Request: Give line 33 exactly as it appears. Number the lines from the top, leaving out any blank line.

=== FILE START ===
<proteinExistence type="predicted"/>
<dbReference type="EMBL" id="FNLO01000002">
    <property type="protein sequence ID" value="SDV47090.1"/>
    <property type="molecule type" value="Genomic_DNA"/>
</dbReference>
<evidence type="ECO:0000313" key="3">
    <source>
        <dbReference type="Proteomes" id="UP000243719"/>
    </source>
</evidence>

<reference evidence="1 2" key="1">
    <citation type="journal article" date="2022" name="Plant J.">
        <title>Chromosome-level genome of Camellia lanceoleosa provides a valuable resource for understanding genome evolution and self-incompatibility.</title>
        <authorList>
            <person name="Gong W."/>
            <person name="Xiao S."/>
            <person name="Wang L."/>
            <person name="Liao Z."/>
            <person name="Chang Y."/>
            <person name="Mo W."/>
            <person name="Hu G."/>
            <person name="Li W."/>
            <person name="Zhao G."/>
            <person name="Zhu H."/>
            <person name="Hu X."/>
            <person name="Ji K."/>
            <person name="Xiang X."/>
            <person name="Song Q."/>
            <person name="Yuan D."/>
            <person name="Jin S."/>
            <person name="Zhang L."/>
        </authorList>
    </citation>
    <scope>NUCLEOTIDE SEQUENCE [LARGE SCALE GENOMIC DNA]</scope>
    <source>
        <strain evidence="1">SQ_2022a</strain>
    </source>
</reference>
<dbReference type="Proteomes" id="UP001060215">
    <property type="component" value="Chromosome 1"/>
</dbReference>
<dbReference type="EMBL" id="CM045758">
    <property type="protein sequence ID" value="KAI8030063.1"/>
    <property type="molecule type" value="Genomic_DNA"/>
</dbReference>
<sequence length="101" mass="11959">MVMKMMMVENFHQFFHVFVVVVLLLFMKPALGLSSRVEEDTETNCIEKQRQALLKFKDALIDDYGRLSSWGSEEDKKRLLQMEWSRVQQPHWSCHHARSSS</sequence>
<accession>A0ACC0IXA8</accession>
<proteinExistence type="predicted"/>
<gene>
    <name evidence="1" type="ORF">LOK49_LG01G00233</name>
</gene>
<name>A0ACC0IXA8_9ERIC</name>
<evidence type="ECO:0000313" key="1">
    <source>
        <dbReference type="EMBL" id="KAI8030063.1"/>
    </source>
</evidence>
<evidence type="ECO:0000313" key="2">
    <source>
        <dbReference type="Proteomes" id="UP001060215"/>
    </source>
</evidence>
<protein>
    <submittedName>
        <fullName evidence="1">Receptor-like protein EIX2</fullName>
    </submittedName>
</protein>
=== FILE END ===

    </citation>